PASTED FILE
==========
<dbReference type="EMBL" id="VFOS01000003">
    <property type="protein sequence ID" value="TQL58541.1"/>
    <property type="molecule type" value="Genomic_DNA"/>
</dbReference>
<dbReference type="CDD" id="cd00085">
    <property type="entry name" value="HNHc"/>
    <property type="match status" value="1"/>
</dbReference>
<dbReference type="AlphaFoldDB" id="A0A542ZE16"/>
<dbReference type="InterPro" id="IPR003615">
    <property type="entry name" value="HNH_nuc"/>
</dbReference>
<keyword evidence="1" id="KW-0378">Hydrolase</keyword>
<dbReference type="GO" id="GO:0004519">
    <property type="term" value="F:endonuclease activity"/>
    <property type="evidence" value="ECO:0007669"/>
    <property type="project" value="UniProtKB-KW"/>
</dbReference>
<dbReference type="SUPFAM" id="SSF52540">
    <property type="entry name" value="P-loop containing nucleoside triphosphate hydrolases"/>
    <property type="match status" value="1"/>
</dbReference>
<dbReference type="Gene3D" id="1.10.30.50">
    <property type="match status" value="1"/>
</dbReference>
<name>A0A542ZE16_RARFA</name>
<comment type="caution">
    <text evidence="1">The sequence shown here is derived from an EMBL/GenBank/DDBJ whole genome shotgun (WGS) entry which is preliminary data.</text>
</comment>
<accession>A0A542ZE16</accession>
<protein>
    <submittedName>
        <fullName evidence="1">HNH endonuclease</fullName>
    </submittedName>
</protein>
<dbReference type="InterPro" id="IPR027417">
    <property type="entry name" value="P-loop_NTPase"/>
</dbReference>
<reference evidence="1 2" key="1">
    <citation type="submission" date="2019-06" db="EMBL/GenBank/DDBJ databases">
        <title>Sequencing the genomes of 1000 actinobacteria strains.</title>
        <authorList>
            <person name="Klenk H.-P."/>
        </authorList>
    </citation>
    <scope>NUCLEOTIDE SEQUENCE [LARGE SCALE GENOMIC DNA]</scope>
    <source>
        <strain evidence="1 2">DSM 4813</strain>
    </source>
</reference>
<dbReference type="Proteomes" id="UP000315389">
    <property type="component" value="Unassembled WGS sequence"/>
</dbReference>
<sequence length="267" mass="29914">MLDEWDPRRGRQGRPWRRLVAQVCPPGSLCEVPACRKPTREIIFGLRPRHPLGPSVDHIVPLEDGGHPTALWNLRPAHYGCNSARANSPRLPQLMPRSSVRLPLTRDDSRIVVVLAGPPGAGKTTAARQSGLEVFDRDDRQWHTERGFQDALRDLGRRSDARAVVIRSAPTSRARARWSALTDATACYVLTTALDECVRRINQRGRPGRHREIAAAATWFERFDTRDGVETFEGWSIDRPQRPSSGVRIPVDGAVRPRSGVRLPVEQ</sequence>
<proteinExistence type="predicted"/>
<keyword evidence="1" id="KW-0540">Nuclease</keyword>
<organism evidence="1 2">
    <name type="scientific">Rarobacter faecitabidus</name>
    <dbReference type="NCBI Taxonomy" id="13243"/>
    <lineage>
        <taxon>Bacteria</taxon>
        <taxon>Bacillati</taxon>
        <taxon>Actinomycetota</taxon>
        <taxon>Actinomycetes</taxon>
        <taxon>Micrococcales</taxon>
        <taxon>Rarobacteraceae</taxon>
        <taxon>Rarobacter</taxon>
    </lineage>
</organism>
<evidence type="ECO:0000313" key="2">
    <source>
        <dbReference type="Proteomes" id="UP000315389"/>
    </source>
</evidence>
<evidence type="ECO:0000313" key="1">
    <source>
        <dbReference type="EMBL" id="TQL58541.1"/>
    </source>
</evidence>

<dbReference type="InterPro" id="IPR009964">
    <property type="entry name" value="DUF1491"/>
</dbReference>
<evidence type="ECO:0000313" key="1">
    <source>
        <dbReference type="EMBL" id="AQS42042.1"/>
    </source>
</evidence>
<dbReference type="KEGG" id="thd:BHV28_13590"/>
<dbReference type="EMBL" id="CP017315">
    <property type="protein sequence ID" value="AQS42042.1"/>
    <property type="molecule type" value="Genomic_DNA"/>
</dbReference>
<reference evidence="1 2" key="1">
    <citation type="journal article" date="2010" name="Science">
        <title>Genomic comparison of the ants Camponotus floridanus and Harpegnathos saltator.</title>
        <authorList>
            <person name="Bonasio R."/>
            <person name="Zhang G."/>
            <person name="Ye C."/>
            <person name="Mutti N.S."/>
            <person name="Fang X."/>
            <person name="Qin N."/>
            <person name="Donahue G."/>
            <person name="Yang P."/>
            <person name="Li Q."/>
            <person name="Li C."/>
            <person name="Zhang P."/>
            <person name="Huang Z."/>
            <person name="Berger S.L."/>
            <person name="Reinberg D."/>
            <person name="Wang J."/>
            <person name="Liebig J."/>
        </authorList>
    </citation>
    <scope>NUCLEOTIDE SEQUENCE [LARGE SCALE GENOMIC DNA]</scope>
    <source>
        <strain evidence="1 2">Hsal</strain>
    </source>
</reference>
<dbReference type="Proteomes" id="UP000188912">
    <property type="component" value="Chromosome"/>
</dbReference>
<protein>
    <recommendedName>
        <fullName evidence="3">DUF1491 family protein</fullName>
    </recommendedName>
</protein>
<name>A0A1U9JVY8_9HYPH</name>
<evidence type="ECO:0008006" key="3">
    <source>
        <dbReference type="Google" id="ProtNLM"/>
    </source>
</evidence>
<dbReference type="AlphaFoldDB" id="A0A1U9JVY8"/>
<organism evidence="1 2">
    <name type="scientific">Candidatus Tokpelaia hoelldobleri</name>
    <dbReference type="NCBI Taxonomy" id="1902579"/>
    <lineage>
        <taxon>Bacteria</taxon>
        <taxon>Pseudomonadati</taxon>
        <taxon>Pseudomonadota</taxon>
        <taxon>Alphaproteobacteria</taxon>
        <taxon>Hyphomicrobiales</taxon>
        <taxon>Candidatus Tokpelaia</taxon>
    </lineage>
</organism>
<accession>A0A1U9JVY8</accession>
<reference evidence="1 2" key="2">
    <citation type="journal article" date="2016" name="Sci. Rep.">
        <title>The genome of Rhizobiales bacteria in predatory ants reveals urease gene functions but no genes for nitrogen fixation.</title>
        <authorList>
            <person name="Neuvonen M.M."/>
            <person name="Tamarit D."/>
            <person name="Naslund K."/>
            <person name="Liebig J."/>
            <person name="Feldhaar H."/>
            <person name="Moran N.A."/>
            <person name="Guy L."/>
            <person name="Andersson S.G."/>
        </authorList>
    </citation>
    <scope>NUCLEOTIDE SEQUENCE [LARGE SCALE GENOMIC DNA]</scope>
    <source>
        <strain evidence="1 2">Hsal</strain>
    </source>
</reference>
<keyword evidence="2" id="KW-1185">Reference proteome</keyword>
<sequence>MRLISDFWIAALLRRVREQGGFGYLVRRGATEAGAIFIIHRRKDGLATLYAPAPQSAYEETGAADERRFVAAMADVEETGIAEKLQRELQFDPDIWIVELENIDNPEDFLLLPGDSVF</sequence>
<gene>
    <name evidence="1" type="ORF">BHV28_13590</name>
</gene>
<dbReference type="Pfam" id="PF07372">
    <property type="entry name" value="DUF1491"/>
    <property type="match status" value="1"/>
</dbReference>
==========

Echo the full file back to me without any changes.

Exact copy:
<dbReference type="EMBL" id="VFOS01000003">
    <property type="protein sequence ID" value="TQL58541.1"/>
    <property type="molecule type" value="Genomic_DNA"/>
</dbReference>
<dbReference type="CDD" id="cd00085">
    <property type="entry name" value="HNHc"/>
    <property type="match status" value="1"/>
</dbReference>
<dbReference type="AlphaFoldDB" id="A0A542ZE16"/>
<dbReference type="InterPro" id="IPR003615">
    <property type="entry name" value="HNH_nuc"/>
</dbReference>
<keyword evidence="1" id="KW-0378">Hydrolase</keyword>
<dbReference type="GO" id="GO:0004519">
    <property type="term" value="F:endonuclease activity"/>
    <property type="evidence" value="ECO:0007669"/>
    <property type="project" value="UniProtKB-KW"/>
</dbReference>
<dbReference type="SUPFAM" id="SSF52540">
    <property type="entry name" value="P-loop containing nucleoside triphosphate hydrolases"/>
    <property type="match status" value="1"/>
</dbReference>
<dbReference type="Gene3D" id="1.10.30.50">
    <property type="match status" value="1"/>
</dbReference>
<name>A0A542ZE16_RARFA</name>
<comment type="caution">
    <text evidence="1">The sequence shown here is derived from an EMBL/GenBank/DDBJ whole genome shotgun (WGS) entry which is preliminary data.</text>
</comment>
<accession>A0A542ZE16</accession>
<protein>
    <submittedName>
        <fullName evidence="1">HNH endonuclease</fullName>
    </submittedName>
</protein>
<dbReference type="InterPro" id="IPR027417">
    <property type="entry name" value="P-loop_NTPase"/>
</dbReference>
<reference evidence="1 2" key="1">
    <citation type="submission" date="2019-06" db="EMBL/GenBank/DDBJ databases">
        <title>Sequencing the genomes of 1000 actinobacteria strains.</title>
        <authorList>
            <person name="Klenk H.-P."/>
        </authorList>
    </citation>
    <scope>NUCLEOTIDE SEQUENCE [LARGE SCALE GENOMIC DNA]</scope>
    <source>
        <strain evidence="1 2">DSM 4813</strain>
    </source>
</reference>
<dbReference type="Proteomes" id="UP000315389">
    <property type="component" value="Unassembled WGS sequence"/>
</dbReference>
<sequence length="267" mass="29914">MLDEWDPRRGRQGRPWRRLVAQVCPPGSLCEVPACRKPTREIIFGLRPRHPLGPSVDHIVPLEDGGHPTALWNLRPAHYGCNSARANSPRLPQLMPRSSVRLPLTRDDSRIVVVLAGPPGAGKTTAARQSGLEVFDRDDRQWHTERGFQDALRDLGRRSDARAVVIRSAPTSRARARWSALTDATACYVLTTALDECVRRINQRGRPGRHREIAAAATWFERFDTRDGVETFEGWSIDRPQRPSSGVRIPVDGAVRPRSGVRLPVEQ</sequence>
<proteinExistence type="predicted"/>
<keyword evidence="1" id="KW-0540">Nuclease</keyword>
<organism evidence="1 2">
    <name type="scientific">Rarobacter faecitabidus</name>
    <dbReference type="NCBI Taxonomy" id="13243"/>
    <lineage>
        <taxon>Bacteria</taxon>
        <taxon>Bacillati</taxon>
        <taxon>Actinomycetota</taxon>
        <taxon>Actinomycetes</taxon>
        <taxon>Micrococcales</taxon>
        <taxon>Rarobacteraceae</taxon>
        <taxon>Rarobacter</taxon>
    </lineage>
</organism>
<evidence type="ECO:0000313" key="2">
    <source>
        <dbReference type="Proteomes" id="UP000315389"/>
    </source>
</evidence>
<evidence type="ECO:0000313" key="1">
    <source>
        <dbReference type="EMBL" id="TQL58541.1"/>
    </source>
</evidence>

<dbReference type="InterPro" id="IPR009964">
    <property type="entry name" value="DUF1491"/>
</dbReference>
<evidence type="ECO:0000313" key="1">
    <source>
        <dbReference type="EMBL" id="AQS42042.1"/>
    </source>
</evidence>
<dbReference type="KEGG" id="thd:BHV28_13590"/>
<dbReference type="EMBL" id="CP017315">
    <property type="protein sequence ID" value="AQS42042.1"/>
    <property type="molecule type" value="Genomic_DNA"/>
</dbReference>
<reference evidence="1 2" key="1">
    <citation type="journal article" date="2010" name="Science">
        <title>Genomic comparison of the ants Camponotus floridanus and Harpegnathos saltator.</title>
        <authorList>
            <person name="Bonasio R."/>
            <person name="Zhang G."/>
            <person name="Ye C."/>
            <person name="Mutti N.S."/>
            <person name="Fang X."/>
            <person name="Qin N."/>
            <person name="Donahue G."/>
            <person name="Yang P."/>
            <person name="Li Q."/>
            <person name="Li C."/>
            <person name="Zhang P."/>
            <person name="Huang Z."/>
            <person name="Berger S.L."/>
            <person name="Reinberg D."/>
            <person name="Wang J."/>
            <person name="Liebig J."/>
        </authorList>
    </citation>
    <scope>NUCLEOTIDE SEQUENCE [LARGE SCALE GENOMIC DNA]</scope>
    <source>
        <strain evidence="1 2">Hsal</strain>
    </source>
</reference>
<dbReference type="Proteomes" id="UP000188912">
    <property type="component" value="Chromosome"/>
</dbReference>
<protein>
    <recommendedName>
        <fullName evidence="3">DUF1491 family protein</fullName>
    </recommendedName>
</protein>
<name>A0A1U9JVY8_9HYPH</name>
<evidence type="ECO:0008006" key="3">
    <source>
        <dbReference type="Google" id="ProtNLM"/>
    </source>
</evidence>
<dbReference type="AlphaFoldDB" id="A0A1U9JVY8"/>
<organism evidence="1 2">
    <name type="scientific">Candidatus Tokpelaia hoelldobleri</name>
    <dbReference type="NCBI Taxonomy" id="1902579"/>
    <lineage>
        <taxon>Bacteria</taxon>
        <taxon>Pseudomonadati</taxon>
        <taxon>Pseudomonadota</taxon>
        <taxon>Alphaproteobacteria</taxon>
        <taxon>Hyphomicrobiales</taxon>
        <taxon>Candidatus Tokpelaia</taxon>
    </lineage>
</organism>
<accession>A0A1U9JVY8</accession>
<reference evidence="1 2" key="2">
    <citation type="journal article" date="2016" name="Sci. Rep.">
        <title>The genome of Rhizobiales bacteria in predatory ants reveals urease gene functions but no genes for nitrogen fixation.</title>
        <authorList>
            <person name="Neuvonen M.M."/>
            <person name="Tamarit D."/>
            <person name="Naslund K."/>
            <person name="Liebig J."/>
            <person name="Feldhaar H."/>
            <person name="Moran N.A."/>
            <person name="Guy L."/>
            <person name="Andersson S.G."/>
        </authorList>
    </citation>
    <scope>NUCLEOTIDE SEQUENCE [LARGE SCALE GENOMIC DNA]</scope>
    <source>
        <strain evidence="1 2">Hsal</strain>
    </source>
</reference>
<keyword evidence="2" id="KW-1185">Reference proteome</keyword>
<sequence>MRLISDFWIAALLRRVREQGGFGYLVRRGATEAGAIFIIHRRKDGLATLYAPAPQSAYEETGAADERRFVAAMADVEETGIAEKLQRELQFDPDIWIVELENIDNPEDFLLLPGDSVF</sequence>
<gene>
    <name evidence="1" type="ORF">BHV28_13590</name>
</gene>
<dbReference type="Pfam" id="PF07372">
    <property type="entry name" value="DUF1491"/>
    <property type="match status" value="1"/>
</dbReference>